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Intense fight in conversion zone

Tensions between Hindus and Christians in Chhattisgarh are strongest in Jashpur district, 400 km northeast of the capital, Raipur.

india Updated: Nov 19, 2008 02:08 IST
Vikas Pathak

Tensions between Hindus and Christians in Chhattisgarh are strongest in Jashpur district, 400 km northeast of the capital, Raipur. It is the district Dilip Singh Judeo, who pioneered the Sangh parivar's 'ghar wapasi' or 'reconversion' of Christian tribals to Hinduism programme, hails from. With its 30 per cent Christian population, and 63 per cent tribal population, it lies at the heart of the tussle between the RSS and evangelist Christian priests for the tribal soul.

Jashpur votes on November 20, but it has been simmering ever since the attacks on Christians in Orissa's Kandhamal district in August-September this year occurred. Father Emmanuel Kerketta, administrator of Jashpur diocese, described how, while Christians in Kandhamal were being driven from their homes, Christians in Jashpur formed squads to protect the imposing Holy Cross Church on the outskirts of the town every night. "We met the collector for protection, and have had police the church ever since," said Kerketta. "The police have assurred us protection too."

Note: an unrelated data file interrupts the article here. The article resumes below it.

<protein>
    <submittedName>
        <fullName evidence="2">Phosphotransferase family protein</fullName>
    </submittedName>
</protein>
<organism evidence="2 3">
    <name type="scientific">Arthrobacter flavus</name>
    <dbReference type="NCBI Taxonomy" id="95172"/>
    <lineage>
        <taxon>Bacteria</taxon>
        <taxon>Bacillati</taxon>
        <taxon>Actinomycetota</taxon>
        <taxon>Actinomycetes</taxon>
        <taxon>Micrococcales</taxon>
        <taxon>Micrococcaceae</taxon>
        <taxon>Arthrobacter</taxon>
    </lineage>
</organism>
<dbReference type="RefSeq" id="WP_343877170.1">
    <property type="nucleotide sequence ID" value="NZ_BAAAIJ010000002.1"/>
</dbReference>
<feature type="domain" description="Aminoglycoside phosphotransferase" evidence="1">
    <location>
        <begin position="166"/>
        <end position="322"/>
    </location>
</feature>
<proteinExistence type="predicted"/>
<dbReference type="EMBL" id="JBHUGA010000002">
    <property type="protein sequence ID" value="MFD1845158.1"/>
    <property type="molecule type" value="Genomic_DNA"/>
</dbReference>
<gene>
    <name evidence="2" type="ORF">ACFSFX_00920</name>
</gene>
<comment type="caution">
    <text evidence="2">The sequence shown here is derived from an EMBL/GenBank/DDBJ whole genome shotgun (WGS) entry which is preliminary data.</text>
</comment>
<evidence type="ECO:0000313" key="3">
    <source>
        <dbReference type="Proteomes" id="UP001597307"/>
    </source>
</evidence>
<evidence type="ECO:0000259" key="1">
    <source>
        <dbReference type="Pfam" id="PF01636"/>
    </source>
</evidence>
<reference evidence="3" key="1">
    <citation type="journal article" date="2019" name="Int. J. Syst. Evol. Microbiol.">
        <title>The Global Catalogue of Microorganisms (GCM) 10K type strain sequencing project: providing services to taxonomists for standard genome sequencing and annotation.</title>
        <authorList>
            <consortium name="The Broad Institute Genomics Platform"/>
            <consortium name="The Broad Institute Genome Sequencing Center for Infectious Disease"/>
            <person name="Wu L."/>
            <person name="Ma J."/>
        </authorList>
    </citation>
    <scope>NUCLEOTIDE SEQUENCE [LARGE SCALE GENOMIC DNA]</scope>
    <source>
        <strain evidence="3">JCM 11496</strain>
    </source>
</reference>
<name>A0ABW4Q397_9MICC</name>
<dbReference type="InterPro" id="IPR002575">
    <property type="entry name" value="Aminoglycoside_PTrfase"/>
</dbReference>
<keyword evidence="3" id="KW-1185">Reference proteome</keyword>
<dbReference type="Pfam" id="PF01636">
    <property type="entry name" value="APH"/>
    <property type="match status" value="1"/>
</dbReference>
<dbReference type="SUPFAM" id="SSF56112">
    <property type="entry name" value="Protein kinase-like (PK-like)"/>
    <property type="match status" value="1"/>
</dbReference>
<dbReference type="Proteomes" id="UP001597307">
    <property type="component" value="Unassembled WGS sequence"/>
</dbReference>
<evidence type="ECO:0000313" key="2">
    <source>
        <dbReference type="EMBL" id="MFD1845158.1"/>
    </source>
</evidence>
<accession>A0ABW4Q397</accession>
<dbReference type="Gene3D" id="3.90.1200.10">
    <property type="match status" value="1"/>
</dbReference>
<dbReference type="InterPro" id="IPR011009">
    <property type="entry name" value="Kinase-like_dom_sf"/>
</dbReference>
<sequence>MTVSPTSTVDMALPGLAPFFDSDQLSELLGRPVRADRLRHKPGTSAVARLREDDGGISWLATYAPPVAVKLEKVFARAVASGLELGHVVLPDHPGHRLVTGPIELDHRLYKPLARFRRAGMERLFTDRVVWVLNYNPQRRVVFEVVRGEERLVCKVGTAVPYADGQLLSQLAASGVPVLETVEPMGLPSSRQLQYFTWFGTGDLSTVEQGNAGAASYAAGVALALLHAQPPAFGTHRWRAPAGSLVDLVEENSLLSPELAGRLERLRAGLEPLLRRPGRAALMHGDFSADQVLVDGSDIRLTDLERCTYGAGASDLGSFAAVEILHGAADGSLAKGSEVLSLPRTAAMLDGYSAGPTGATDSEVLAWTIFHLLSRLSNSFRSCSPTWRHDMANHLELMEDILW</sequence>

All the three assembly seats of the district are regarded as 'safe' BJP seats. “For the last 20 years, there has not been a single Christian MLA here because of the success of our ghar wapasi programme,” Judev proudly told HT. This time round, Christians are looking for a break from this domination.

Long ago Jashpur was a Congress bastion – returning Christian MLAs like Louis Beck, John Ekka and Blasyus Ekka for two to three terms – but the ghar wapasi movement turned the tide decisively in favour of the BJP. "Even the Congress stopped giving tickets to Christians here after 1985," said Vinay Ekka, son of the late MLA Blasyus Ekka. This time, however, the Congress has fielded a Protestant, Uttamdin Minz, from the Kunkuri seat.

Congress has also won over a nephew of Judev's who was earlier close to Vanvasi Kalyan Ashram, the RSS arm that works among tribals and is very active in this region.

Holding on to Jashpur’s three assembly seats is symbolically crucial for Sangh politics while wresting even one could mark a huge symbolic victory for the Congress.

Vanvasi Kalyan Ashram joint general secretary Kripa Prasad Singh denied any strained relationship with the Christians.

"There is no danger of a Kandhamal-type eruption here," he said. "But people should speak responsibly. A nun recently told a newspaper that Christians were fearing attacks. I talked to church leaders and asked them to admonish her for spreading rumours."